By Milda Urban, Summersalt Yoga founder
“You should bring Croatian tourists to Myanmar and to Bagan”, says the guy next to us, on top of a hundred years old temple at around 5 AM after he finds out that we run a travel agency back home. We met him on our way to watch the sunrise, speeding off the dusty “roads” in Bagan, still dark, quite chilly, anticipation high, and eyes full of sand.
The young man saw our uncertain looks pointed at Google maps a few minutes ago when we were trying to find the Shwesandaw pagoda. He stopped his motor to ask what we’re looking for. Shwesandaw, we say. “Follow me, I know a better place, no people” he signals to us. Umm, okay, I guess. Following a stranger in the dark with no other soul in sight is not what my mamma taught me, but fine.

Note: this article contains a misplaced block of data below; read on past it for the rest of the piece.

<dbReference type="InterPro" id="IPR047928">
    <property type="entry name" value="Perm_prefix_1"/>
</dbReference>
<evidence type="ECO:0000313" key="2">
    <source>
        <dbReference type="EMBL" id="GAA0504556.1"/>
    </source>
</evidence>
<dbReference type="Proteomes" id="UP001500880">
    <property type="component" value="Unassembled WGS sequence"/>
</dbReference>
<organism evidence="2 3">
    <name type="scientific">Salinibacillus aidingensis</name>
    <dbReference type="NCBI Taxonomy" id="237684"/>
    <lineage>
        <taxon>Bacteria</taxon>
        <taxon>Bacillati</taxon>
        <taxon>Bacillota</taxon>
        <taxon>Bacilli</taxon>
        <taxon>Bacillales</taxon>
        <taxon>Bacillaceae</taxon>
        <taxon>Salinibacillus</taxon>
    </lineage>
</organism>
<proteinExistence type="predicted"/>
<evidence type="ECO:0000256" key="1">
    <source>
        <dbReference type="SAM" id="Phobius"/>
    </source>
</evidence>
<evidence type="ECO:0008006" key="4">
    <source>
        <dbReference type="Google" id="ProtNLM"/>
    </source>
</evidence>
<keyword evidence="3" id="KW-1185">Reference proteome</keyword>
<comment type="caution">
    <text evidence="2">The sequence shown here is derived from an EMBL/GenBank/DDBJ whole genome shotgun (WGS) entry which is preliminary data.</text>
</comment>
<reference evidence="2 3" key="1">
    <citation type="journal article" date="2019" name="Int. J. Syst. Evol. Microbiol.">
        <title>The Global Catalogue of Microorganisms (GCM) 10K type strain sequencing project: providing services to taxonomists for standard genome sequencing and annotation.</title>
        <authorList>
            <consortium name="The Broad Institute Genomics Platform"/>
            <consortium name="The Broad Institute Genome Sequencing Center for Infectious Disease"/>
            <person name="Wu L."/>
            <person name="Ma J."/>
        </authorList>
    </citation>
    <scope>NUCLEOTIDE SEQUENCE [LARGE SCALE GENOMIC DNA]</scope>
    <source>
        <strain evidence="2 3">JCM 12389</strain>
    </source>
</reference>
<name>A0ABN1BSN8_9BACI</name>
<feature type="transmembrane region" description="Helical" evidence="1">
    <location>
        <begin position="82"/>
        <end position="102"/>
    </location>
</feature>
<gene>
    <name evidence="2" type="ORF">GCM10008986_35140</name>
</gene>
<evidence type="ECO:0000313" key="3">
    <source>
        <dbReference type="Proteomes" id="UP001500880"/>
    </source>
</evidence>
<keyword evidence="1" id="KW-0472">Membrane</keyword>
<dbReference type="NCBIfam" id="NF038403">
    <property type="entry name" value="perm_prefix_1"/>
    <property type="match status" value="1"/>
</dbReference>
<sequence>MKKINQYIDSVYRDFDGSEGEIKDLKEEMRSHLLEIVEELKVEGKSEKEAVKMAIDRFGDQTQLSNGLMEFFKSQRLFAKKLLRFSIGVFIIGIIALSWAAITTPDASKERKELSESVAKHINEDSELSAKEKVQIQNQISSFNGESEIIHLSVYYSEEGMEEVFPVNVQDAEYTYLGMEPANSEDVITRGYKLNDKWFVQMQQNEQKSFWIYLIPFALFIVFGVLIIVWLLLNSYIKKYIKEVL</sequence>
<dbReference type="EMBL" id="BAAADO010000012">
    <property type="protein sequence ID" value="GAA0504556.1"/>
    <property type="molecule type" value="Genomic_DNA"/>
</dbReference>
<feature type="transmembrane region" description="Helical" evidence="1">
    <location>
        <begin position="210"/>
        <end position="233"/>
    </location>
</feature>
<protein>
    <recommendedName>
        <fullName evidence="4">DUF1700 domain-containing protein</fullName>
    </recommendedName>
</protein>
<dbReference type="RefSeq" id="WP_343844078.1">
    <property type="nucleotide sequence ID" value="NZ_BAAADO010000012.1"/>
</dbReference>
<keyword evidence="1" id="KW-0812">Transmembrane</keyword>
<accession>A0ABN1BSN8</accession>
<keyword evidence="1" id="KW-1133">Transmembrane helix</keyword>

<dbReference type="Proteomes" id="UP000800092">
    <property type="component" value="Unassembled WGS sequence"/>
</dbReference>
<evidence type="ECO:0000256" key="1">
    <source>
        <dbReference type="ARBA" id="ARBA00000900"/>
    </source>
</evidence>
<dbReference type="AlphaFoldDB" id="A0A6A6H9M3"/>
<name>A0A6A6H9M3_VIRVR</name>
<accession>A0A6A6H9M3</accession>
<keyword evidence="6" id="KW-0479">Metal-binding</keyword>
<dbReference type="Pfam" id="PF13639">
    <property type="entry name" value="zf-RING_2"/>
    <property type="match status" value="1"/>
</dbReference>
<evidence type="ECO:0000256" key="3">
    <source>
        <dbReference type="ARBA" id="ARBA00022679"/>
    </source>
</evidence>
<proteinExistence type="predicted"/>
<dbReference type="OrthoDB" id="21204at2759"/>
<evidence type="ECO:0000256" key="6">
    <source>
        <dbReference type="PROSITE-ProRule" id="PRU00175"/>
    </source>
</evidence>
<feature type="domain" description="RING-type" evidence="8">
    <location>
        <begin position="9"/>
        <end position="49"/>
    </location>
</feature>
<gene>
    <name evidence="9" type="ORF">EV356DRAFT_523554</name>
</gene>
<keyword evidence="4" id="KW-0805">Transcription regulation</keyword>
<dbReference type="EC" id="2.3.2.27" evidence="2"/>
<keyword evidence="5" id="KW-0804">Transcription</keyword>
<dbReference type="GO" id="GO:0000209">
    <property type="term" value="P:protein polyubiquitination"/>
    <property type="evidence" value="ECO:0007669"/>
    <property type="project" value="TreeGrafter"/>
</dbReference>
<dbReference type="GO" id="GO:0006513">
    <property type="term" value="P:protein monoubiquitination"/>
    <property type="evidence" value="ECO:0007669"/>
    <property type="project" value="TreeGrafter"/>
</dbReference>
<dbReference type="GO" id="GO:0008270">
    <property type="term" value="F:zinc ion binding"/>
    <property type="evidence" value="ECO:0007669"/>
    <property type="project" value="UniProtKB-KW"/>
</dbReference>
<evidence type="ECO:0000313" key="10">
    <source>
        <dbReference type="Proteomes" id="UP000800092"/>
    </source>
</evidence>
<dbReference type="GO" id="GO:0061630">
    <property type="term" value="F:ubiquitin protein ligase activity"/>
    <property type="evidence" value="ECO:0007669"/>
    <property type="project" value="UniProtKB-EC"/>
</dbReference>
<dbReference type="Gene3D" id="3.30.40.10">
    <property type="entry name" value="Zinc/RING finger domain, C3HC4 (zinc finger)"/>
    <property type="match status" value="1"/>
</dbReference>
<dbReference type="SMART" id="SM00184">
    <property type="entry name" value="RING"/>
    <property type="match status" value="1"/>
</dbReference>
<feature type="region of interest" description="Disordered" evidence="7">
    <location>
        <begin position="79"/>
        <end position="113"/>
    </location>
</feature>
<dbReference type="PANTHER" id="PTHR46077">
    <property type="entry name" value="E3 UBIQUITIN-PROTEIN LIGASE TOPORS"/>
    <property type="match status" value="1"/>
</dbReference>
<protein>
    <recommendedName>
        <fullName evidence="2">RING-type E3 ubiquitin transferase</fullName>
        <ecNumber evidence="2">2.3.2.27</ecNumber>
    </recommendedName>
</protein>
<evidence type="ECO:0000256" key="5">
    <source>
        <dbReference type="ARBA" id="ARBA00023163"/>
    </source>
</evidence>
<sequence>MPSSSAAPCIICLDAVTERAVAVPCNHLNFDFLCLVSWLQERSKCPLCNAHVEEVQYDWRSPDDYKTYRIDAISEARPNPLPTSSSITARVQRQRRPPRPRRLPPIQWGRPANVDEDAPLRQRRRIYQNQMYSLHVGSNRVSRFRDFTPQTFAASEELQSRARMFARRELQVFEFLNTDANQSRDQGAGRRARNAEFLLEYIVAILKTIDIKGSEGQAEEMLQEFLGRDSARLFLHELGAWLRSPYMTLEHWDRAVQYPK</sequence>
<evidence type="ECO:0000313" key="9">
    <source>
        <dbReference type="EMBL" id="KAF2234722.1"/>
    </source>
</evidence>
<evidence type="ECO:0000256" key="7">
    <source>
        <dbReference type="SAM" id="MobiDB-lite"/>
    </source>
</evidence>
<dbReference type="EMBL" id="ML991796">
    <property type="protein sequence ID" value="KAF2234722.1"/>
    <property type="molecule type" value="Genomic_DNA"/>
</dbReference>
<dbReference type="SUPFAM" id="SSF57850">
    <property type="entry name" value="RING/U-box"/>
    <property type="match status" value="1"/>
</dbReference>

We arrive at a small pagoda, which, according to our new friend, is a much better spot to watch the sunrise and there are no crowds. As proof, he even shows us some photos on his phone. We stop and he then waves us to remove our shoes and follow through a stab-in-the-eye dark passage to climb up. I am still hesitant and I’m sure my face shows it because the guy says “don’t be afraid, madam”. I finally let go of my suspiciousness and we go up. I obviously bump my head, because these passages are not meant for 5’10 madams. I hesitate for a moment – we’re stomping this ancient pagoda to catch the sun – is this okay? But hey, I guess some monks back in the day did the same, we’re here already, and when in Bagan…
We reach the top, sit down and our new friend sits with us. We’re staring at the vast space, the mushroom-like pagodas, and are waiting for the sun. I’m shivering a little because the temperature differences between the night and day are huge here. Our friend asks us a few questions and we ask him a few too. He says he’s an artist, but still a student. We say we love Myanmar and travel. The light starts coming up and so do the air-balloons where the fancier tourists sip champagne and watch this world-miracle from birds’ eyes.